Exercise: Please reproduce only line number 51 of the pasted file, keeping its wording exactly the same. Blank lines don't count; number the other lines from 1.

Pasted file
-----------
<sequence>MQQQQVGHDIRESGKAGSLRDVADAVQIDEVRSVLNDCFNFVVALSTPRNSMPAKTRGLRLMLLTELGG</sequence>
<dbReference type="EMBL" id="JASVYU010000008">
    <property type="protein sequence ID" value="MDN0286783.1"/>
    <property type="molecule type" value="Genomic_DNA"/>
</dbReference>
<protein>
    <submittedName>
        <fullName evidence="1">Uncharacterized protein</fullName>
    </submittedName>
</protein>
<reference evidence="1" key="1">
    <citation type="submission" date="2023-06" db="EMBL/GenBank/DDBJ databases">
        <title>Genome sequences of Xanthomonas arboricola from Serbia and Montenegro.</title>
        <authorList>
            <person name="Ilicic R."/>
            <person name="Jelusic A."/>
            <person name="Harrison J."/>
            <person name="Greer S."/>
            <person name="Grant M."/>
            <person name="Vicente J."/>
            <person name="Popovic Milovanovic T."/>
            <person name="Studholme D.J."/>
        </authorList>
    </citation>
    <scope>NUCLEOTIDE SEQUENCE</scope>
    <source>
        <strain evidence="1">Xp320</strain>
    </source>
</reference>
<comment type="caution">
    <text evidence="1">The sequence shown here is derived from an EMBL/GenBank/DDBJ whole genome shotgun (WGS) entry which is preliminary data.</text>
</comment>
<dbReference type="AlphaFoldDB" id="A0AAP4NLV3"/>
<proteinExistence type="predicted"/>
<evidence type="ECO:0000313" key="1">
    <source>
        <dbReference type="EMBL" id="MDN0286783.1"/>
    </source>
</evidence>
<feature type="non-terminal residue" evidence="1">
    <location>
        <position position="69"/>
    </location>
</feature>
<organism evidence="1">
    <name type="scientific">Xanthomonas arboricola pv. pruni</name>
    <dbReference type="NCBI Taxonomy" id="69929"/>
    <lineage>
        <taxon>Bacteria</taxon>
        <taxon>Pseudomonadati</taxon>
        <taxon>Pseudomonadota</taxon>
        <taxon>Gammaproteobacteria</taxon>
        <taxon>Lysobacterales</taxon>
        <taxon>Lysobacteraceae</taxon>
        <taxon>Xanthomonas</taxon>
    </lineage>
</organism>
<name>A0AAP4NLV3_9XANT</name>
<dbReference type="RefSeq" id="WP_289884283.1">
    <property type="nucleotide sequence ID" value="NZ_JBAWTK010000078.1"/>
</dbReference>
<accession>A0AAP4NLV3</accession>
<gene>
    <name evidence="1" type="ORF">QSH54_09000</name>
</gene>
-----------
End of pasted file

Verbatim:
        <taxon>Pseudomonadota</taxon>